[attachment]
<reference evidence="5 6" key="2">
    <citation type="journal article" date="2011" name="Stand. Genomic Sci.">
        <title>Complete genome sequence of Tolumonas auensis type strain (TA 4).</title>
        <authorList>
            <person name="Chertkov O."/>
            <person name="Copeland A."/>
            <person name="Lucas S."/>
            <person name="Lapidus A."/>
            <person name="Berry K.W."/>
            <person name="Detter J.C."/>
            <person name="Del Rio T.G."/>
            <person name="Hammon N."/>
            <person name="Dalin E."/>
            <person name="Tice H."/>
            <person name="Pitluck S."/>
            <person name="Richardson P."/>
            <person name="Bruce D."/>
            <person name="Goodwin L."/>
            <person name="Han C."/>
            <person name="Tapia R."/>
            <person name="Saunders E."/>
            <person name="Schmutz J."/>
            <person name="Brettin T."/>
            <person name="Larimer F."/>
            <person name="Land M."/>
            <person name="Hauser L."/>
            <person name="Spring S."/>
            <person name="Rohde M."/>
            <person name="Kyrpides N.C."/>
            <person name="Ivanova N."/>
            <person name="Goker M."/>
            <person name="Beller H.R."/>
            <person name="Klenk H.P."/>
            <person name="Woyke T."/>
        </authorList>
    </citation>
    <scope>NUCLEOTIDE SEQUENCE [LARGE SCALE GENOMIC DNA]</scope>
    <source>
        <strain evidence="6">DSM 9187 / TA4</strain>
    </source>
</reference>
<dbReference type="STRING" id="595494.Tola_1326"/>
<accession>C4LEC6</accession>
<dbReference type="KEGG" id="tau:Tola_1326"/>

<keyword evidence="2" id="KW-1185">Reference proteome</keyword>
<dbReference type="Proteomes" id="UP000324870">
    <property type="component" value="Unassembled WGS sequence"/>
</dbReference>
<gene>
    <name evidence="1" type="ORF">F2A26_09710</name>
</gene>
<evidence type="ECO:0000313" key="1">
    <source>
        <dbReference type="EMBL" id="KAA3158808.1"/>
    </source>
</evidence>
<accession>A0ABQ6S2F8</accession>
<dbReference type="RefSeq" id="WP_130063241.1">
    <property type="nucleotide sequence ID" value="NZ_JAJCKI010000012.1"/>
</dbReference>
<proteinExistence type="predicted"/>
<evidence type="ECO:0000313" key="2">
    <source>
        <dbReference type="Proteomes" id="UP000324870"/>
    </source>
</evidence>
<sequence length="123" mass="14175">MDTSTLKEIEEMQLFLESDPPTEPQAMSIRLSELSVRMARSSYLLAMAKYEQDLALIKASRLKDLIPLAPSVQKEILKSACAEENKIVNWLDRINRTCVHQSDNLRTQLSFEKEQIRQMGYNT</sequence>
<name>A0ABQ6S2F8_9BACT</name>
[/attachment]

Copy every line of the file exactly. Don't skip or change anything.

<reference evidence="5 6" key="2">
    <citation type="journal article" date="2011" name="Stand. Genomic Sci.">
        <title>Complete genome sequence of Tolumonas auensis type strain (TA 4).</title>
        <authorList>
            <person name="Chertkov O."/>
            <person name="Copeland A."/>
            <person name="Lucas S."/>
            <person name="Lapidus A."/>
            <person name="Berry K.W."/>
            <person name="Detter J.C."/>
            <person name="Del Rio T.G."/>
            <person name="Hammon N."/>
            <person name="Dalin E."/>
            <person name="Tice H."/>
            <person name="Pitluck S."/>
            <person name="Richardson P."/>
            <person name="Bruce D."/>
            <person name="Goodwin L."/>
            <person name="Han C."/>
            <person name="Tapia R."/>
            <person name="Saunders E."/>
            <person name="Schmutz J."/>
            <person name="Brettin T."/>
            <person name="Larimer F."/>
            <person name="Land M."/>
            <person name="Hauser L."/>
            <person name="Spring S."/>
            <person name="Rohde M."/>
            <person name="Kyrpides N.C."/>
            <person name="Ivanova N."/>
            <person name="Goker M."/>
            <person name="Beller H.R."/>
            <person name="Klenk H.P."/>
            <person name="Woyke T."/>
        </authorList>
    </citation>
    <scope>NUCLEOTIDE SEQUENCE [LARGE SCALE GENOMIC DNA]</scope>
    <source>
        <strain evidence="6">DSM 9187 / TA4</strain>
    </source>
</reference>
<dbReference type="STRING" id="595494.Tola_1326"/>
<accession>C4LEC6</accession>
<dbReference type="KEGG" id="tau:Tola_1326"/>

<keyword evidence="2" id="KW-1185">Reference proteome</keyword>
<dbReference type="Proteomes" id="UP000324870">
    <property type="component" value="Unassembled WGS sequence"/>
</dbReference>
<gene>
    <name evidence="1" type="ORF">F2A26_09710</name>
</gene>
<evidence type="ECO:0000313" key="1">
    <source>
        <dbReference type="EMBL" id="KAA3158808.1"/>
    </source>
</evidence>
<accession>A0ABQ6S2F8</accession>
<dbReference type="RefSeq" id="WP_130063241.1">
    <property type="nucleotide sequence ID" value="NZ_JAJCKI010000012.1"/>
</dbReference>
<proteinExistence type="predicted"/>
<evidence type="ECO:0000313" key="2">
    <source>
        <dbReference type="Proteomes" id="UP000324870"/>
    </source>
</evidence>
<sequence length="123" mass="14175">MDTSTLKEIEEMQLFLESDPPTEPQAMSIRLSELSVRMARSSYLLAMAKYEQDLALIKASRLKDLIPLAPSVQKEILKSACAEENKIVNWLDRINRTCVHQSDNLRTQLSFEKEQIRQMGYNT</sequence>
<name>A0ABQ6S2F8_9BACT</name>